Anwar: Malaysia will soon become BRICS ‘partner nation’, alliance will not interfere in domestic politics

KUALA LUMPUR, July 9 — Prime Minister Datuk Seri Anwar Ibrahim today sought to allay Malaysia’s concerns, saying the country’s membership of the BRICS intergovernmental organisation will not affect domestic politics.

Anwar told state media that while the EU membership application process may take some time, Malaysia was likely to be recognised as a “partner country” soon.

“Countries like China and Russia have different systems but are close to us in terms of trade and cooperation,” he said during a ministerial question-and-answer session.

“Our decision is not to interfere in the domestic politics of each country, but to emphasize the priority of economic and trade relations and expand our network to benefit countries and their people, especially traders and investors.”

Anwar was responding to MP Lee Chuan How (Ipoh, Timor-Leste), who asked him what direction Malaysia was heading with its intention to join BRICS and how the move would benefit the country’s economic development.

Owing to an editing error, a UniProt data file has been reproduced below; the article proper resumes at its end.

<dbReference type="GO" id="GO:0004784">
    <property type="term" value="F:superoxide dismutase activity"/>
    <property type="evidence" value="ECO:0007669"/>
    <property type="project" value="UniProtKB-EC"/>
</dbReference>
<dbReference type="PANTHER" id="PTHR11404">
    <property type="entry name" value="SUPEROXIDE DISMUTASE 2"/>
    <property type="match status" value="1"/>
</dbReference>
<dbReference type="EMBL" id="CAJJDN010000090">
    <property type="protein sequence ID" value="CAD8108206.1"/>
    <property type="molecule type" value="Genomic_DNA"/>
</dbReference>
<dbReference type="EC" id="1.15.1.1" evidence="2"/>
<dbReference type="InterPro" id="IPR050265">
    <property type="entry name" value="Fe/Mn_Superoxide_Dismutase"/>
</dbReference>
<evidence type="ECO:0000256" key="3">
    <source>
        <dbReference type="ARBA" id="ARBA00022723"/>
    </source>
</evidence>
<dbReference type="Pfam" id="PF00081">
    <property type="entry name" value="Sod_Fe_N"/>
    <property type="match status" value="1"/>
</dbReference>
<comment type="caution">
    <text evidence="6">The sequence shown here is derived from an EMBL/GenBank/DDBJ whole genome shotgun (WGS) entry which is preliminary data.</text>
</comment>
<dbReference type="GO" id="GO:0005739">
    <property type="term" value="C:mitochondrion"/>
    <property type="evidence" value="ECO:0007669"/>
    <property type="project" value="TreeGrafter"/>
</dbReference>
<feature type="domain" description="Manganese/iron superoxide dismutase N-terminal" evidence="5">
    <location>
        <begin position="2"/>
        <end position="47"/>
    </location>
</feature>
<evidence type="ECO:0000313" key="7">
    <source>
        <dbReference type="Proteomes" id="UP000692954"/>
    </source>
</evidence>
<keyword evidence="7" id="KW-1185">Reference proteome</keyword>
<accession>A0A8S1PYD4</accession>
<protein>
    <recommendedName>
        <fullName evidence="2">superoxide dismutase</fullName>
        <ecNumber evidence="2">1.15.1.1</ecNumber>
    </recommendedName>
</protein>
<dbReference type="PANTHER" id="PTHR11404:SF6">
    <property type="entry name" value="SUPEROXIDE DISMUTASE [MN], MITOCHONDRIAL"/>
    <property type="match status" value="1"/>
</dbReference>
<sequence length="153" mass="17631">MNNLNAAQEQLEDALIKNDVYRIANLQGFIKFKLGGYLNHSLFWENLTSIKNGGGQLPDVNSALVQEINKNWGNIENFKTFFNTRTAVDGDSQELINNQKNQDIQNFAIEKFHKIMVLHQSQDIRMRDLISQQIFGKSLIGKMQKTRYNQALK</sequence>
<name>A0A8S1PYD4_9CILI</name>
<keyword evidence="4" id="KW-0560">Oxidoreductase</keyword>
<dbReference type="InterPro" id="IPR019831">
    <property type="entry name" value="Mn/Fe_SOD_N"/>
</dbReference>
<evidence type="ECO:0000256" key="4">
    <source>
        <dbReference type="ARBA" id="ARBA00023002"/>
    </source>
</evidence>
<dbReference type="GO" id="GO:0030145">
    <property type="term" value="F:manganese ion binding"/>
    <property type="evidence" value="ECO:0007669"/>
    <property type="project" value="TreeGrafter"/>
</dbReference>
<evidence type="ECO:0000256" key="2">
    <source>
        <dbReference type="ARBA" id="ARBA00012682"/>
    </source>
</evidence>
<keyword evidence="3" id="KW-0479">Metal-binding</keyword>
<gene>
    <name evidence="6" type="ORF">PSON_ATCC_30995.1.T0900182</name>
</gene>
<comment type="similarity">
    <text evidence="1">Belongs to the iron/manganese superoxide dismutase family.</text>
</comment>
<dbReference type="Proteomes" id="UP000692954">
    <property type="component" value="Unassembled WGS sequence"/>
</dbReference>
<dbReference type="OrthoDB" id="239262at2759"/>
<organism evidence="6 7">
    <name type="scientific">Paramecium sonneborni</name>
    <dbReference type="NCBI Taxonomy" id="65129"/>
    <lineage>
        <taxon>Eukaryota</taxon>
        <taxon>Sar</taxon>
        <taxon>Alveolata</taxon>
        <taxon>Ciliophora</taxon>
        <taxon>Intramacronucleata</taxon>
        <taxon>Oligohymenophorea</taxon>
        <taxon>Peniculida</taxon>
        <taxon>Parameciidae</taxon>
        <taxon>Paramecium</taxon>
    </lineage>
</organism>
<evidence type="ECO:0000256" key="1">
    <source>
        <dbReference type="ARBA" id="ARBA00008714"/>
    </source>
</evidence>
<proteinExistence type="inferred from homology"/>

In her follow-up question, Doris Sophia Brody (GPS-Sri Aman) also asked how Malaysia’s membership in BRICS will affect its relations and cooperation with other countries.

Anwar also compared the situation to Malaysia’s relations with Western countries and the Asia-Pacific Economic Cooperation (APEC) bloc, saying Putrajaya was not necessarily in agreement with other member states.

“There are also major disagreements and differences, such as the Gaza issue, the developing countries issue, and trade competition issues at the WTO,” he said, referring to the World Trade Organization.

“If trade is a priority, relationships should not be damaged.”

Anwar also said the government was confident that Malaysia’s membership in the alliance would benefit the country as the union’s gross domestic product (GDP) reached US$26.6 trillion (RM125 trillion), accounting for 26.2 percent of global GDP.

The Prime Minister first announced Malaysia’s intention to join BRICS in June.

The coalition initially consisted of Brazil, Russia, India, China and South Africa, but Iran, Egypt, Ethiopia and the United Arab Emirates were also admitted as members.

The BRICS currently account for a quarter of the world economy, a fifth of world trade and about 40% of the world’s population.


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